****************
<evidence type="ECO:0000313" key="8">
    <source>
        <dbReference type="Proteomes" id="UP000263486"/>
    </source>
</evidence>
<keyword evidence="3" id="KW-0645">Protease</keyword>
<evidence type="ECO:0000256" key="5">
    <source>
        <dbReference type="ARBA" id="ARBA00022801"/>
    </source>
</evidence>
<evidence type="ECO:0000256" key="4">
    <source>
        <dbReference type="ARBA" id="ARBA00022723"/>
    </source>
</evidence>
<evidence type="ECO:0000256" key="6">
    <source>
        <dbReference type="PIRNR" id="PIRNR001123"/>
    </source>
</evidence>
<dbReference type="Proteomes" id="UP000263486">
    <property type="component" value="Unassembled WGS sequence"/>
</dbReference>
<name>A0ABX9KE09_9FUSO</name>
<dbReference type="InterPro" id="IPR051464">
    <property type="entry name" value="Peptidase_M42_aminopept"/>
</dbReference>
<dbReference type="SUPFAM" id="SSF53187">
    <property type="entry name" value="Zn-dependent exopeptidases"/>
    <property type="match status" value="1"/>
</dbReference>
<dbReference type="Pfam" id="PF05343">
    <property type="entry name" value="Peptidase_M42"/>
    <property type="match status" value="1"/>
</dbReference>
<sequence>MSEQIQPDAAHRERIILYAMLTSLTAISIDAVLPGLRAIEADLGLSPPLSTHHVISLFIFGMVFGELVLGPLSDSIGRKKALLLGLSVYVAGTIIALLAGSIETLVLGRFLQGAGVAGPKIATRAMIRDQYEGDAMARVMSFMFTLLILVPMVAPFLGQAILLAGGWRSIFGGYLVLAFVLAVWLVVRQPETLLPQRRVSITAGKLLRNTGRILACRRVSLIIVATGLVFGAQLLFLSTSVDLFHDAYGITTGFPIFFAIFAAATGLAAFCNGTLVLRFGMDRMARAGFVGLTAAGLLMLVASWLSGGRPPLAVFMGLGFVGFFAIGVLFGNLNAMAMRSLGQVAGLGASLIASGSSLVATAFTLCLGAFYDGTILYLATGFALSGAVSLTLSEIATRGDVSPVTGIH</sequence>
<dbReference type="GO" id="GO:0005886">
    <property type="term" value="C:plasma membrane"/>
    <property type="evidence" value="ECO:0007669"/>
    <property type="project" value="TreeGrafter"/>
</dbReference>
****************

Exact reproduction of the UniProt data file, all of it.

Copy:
<evidence type="ECO:0000313" key="8">
    <source>
        <dbReference type="Proteomes" id="UP000263486"/>
    </source>
</evidence>
<keyword evidence="3" id="KW-0645">Protease</keyword>
<evidence type="ECO:0000256" key="5">
    <source>
        <dbReference type="ARBA" id="ARBA00022801"/>
    </source>
</evidence>
<evidence type="ECO:0000256" key="4">
    <source>
        <dbReference type="ARBA" id="ARBA00022723"/>
    </source>
</evidence>
<evidence type="ECO:0000256" key="6">
    <source>
        <dbReference type="PIRNR" id="PIRNR001123"/>
    </source>
</evidence>
<dbReference type="Proteomes" id="UP000263486">
    <property type="component" value="Unassembled WGS sequence"/>
</dbReference>
<name>A0ABX9KE09_9FUSO</name>
<dbReference type="InterPro" id="IPR051464">
    <property type="entry name" value="Peptidase_M42_aminopept"/>
</dbReference>
<dbReference type="SUPFAM" id="SSF53187">
    <property type="entry name" value="Zn-dependent exopeptidases"/>
    <property type="match status" value="1"/>
</dbReference>
<dbReference type="Pfam" id="PF05343">
    <property type="entry name" value="Peptidase_M42"/>
    <property type="match status" value="1"/>
</dbReference>
<sequence>MSEQIQPDAAHRERIILYAMLTSLTAISIDAVLPGLRAIEADLGLSPPLSTHHVISLFIFGMVFGELVLGPLSDSIGRKKALLLGLSVYVAGTIIALLAGSIETLVLGRFLQGAGVAGPKIATRAMIRDQYEGDAMARVMSFMFTLLILVPMVAPFLGQAILLAGGWRSIFGGYLVLAFVLAVWLVVRQPETLLPQRRVSITAGKLLRNTGRILACRRVSLIIVATGLVFGAQLLFLSTSVDLFHDAYGITTGFPIFFAIFAAATGLAAFCNGTLVLRFGMDRMARAGFVGLTAAGLLMLVASWLSGGRPPLAVFMGLGFVGFFAIGVLFGNLNAMAMRSLGQVAGLGASLIASGSSLVATAFTLCLGAFYDGTILYLATGFALSGAVSLTLSEIATRGDVSPVTGIH</sequence>
<dbReference type="GO" id="GO:0005886">
    <property type="term" value="C:plasma membrane"/>
    <property type="evidence" value="ECO:0007669"/>
    <property type="project" value="TreeGrafter"/>
</dbReference>